Claire Booth

When voters in the UK decided to leave the EU, the British Council pledged to respect the will of the electorate and strive towards a healthy and collaborative relationship with Europe moving forward.

Holding the current presidency of the Practitioners' Network* of European development co-operation organisations, the British Council led a positive declaration in November 2016 that committed all members to a more effective strategic partnership alongside improved engagement with one another and the EU.

The declaration came in response to growing European challenges that require multilateral solutions, such as migration. However, it also responds to the British Council conclusions on stepping up Joint Programming, adopted on 12 May 2016. This acknowledged the benefits of European partners working together and called on the European Commission and the European External Action Service to encourage the voluntary joint implementation initiatives of EU Member States.

The British Council conclusions are also a positive reflection of the EU’s desire to prioritise working with European organisations.

Currently, the EU gives a significant proportion of its budget to international organisations. It is argued, however, that for the EU to achieve its own development policy objectives, it should predominantly use European expertise, particularly in cases where European players have an added value, clear expertise in the field, and are aligned with the partner country goals. Furthermore, European countries fund the EU’s general budget, while international organisations make no such contribution.

Krzys Jurek, Head of EU Affairs in British Council Brussels office noted:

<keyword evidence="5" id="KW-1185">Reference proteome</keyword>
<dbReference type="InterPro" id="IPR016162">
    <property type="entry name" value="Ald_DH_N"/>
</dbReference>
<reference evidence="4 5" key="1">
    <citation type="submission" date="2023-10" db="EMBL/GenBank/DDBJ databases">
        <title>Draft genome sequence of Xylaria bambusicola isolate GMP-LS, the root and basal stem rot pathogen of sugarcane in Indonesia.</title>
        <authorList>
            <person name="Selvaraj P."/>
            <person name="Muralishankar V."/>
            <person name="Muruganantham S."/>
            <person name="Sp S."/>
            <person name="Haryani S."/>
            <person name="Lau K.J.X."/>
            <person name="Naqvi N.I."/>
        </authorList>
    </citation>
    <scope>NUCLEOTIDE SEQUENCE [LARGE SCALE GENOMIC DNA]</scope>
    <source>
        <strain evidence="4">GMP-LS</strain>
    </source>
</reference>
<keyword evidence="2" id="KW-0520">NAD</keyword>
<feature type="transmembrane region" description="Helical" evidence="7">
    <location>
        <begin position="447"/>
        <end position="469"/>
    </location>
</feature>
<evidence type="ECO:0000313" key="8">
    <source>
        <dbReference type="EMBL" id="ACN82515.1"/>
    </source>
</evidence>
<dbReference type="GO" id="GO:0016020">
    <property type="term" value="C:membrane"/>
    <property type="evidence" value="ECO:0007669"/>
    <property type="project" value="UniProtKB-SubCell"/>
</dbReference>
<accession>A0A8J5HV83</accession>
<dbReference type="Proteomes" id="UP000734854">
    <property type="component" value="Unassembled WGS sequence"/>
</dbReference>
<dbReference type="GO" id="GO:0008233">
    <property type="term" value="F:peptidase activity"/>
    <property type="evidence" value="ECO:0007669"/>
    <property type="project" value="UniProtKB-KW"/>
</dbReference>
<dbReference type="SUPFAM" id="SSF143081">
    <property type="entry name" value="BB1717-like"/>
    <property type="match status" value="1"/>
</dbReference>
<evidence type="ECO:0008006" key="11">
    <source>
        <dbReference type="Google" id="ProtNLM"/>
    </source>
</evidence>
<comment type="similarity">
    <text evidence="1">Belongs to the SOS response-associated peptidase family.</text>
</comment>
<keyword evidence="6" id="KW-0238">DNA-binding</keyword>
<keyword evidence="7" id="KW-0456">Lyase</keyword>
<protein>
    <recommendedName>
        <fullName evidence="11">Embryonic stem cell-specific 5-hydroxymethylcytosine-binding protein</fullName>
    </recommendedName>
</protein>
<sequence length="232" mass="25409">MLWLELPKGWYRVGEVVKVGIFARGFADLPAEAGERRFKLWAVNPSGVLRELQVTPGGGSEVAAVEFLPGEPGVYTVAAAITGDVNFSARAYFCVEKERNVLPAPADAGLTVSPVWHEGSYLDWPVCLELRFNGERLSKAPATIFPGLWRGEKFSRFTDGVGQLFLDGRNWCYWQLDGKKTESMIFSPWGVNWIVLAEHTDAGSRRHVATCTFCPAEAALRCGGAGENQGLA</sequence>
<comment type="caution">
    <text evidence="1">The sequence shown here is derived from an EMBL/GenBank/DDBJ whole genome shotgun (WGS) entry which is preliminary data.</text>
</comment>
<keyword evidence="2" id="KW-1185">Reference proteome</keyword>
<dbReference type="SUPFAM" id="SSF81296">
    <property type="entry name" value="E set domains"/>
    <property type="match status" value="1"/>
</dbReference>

“While many of these members are strong bilateral players, combining our efforts and expertise will give us greater impact and better value for money. This is an essential step towards improving the effectiveness of the EU’s development co-operation effort. European organisations committed to working more closely together, to sharing analysis and know-how, and to seeking ways to make this happen on a regular basis.”

The British Council alone is currently delivering over 50 contracts with the EU, worth roughly €106 million, all of which are delivering cultural relations and development impact. We also have over 60 additional EU contracts in the pipeline worth around €180 million.

Whilst Brexit negotiations will dictate how and whether the UK continues to access EU funds, the Practitioners' Network objectives and declaration will help secure the partnerships that will enable us to fulfil our cultural relations mission for years to come.

* The Practitioners' Network is a group of 14 European organisations with a public service mission that co-operate to deliver development work to the EU. The Brussels declaration was made in early November by our CEO, Ciarán Devane, who is the current president of the network.

For more information, please contact Louise Kallora-Stimpson.


Claire Booth


February 2017